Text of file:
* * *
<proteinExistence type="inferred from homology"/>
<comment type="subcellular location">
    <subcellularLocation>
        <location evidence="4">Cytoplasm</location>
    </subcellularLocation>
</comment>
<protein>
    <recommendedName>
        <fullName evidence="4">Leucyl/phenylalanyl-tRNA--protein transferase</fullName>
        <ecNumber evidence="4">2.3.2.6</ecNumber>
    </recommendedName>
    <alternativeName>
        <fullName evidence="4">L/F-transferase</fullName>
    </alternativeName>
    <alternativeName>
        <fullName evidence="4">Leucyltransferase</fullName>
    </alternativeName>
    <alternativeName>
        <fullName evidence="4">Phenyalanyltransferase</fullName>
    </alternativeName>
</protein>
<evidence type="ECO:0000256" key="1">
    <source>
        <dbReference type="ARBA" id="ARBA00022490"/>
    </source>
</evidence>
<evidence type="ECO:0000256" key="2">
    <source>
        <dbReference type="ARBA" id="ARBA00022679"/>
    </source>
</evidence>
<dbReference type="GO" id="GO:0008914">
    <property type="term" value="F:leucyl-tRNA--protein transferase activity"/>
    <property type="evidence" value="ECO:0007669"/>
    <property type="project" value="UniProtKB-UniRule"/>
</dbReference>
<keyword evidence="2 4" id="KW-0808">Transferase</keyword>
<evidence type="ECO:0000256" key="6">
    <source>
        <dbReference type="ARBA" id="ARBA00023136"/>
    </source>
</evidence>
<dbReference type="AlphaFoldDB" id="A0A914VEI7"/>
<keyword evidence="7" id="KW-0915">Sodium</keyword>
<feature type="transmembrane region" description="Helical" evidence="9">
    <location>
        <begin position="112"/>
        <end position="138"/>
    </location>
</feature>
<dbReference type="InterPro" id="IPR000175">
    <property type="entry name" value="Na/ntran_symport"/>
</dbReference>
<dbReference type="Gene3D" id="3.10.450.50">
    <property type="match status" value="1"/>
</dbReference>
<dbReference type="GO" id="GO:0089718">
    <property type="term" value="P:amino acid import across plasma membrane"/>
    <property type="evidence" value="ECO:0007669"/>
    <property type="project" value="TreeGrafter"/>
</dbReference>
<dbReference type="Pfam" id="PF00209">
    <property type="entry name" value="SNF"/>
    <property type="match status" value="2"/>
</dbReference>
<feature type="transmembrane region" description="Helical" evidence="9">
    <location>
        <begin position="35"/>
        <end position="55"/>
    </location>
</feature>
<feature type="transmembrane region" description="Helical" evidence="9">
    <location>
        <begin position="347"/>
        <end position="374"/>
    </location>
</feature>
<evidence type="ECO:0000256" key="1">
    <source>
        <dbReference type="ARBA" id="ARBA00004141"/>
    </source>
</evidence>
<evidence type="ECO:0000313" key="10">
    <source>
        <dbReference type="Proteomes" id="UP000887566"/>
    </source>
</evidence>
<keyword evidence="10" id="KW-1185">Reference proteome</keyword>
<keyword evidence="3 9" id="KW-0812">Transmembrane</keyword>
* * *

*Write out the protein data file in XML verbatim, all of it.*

<proteinExistence type="inferred from homology"/>
<comment type="subcellular location">
    <subcellularLocation>
        <location evidence="4">Cytoplasm</location>
    </subcellularLocation>
</comment>
<protein>
    <recommendedName>
        <fullName evidence="4">Leucyl/phenylalanyl-tRNA--protein transferase</fullName>
        <ecNumber evidence="4">2.3.2.6</ecNumber>
    </recommendedName>
    <alternativeName>
        <fullName evidence="4">L/F-transferase</fullName>
    </alternativeName>
    <alternativeName>
        <fullName evidence="4">Leucyltransferase</fullName>
    </alternativeName>
    <alternativeName>
        <fullName evidence="4">Phenyalanyltransferase</fullName>
    </alternativeName>
</protein>
<evidence type="ECO:0000256" key="1">
    <source>
        <dbReference type="ARBA" id="ARBA00022490"/>
    </source>
</evidence>
<evidence type="ECO:0000256" key="2">
    <source>
        <dbReference type="ARBA" id="ARBA00022679"/>
    </source>
</evidence>
<dbReference type="GO" id="GO:0008914">
    <property type="term" value="F:leucyl-tRNA--protein transferase activity"/>
    <property type="evidence" value="ECO:0007669"/>
    <property type="project" value="UniProtKB-UniRule"/>
</dbReference>
<keyword evidence="2 4" id="KW-0808">Transferase</keyword>
<evidence type="ECO:0000256" key="6">
    <source>
        <dbReference type="ARBA" id="ARBA00023136"/>
    </source>
</evidence>
<dbReference type="AlphaFoldDB" id="A0A914VEI7"/>
<keyword evidence="7" id="KW-0915">Sodium</keyword>
<feature type="transmembrane region" description="Helical" evidence="9">
    <location>
        <begin position="112"/>
        <end position="138"/>
    </location>
</feature>
<dbReference type="InterPro" id="IPR000175">
    <property type="entry name" value="Na/ntran_symport"/>
</dbReference>
<dbReference type="Gene3D" id="3.10.450.50">
    <property type="match status" value="1"/>
</dbReference>
<dbReference type="GO" id="GO:0089718">
    <property type="term" value="P:amino acid import across plasma membrane"/>
    <property type="evidence" value="ECO:0007669"/>
    <property type="project" value="TreeGrafter"/>
</dbReference>
<dbReference type="Pfam" id="PF00209">
    <property type="entry name" value="SNF"/>
    <property type="match status" value="2"/>
</dbReference>
<feature type="transmembrane region" description="Helical" evidence="9">
    <location>
        <begin position="35"/>
        <end position="55"/>
    </location>
</feature>
<feature type="transmembrane region" description="Helical" evidence="9">
    <location>
        <begin position="347"/>
        <end position="374"/>
    </location>
</feature>
<evidence type="ECO:0000256" key="1">
    <source>
        <dbReference type="ARBA" id="ARBA00004141"/>
    </source>
</evidence>
<evidence type="ECO:0000313" key="10">
    <source>
        <dbReference type="Proteomes" id="UP000887566"/>
    </source>
</evidence>
<keyword evidence="10" id="KW-1185">Reference proteome</keyword>
<keyword evidence="3 9" id="KW-0812">Transmembrane</keyword>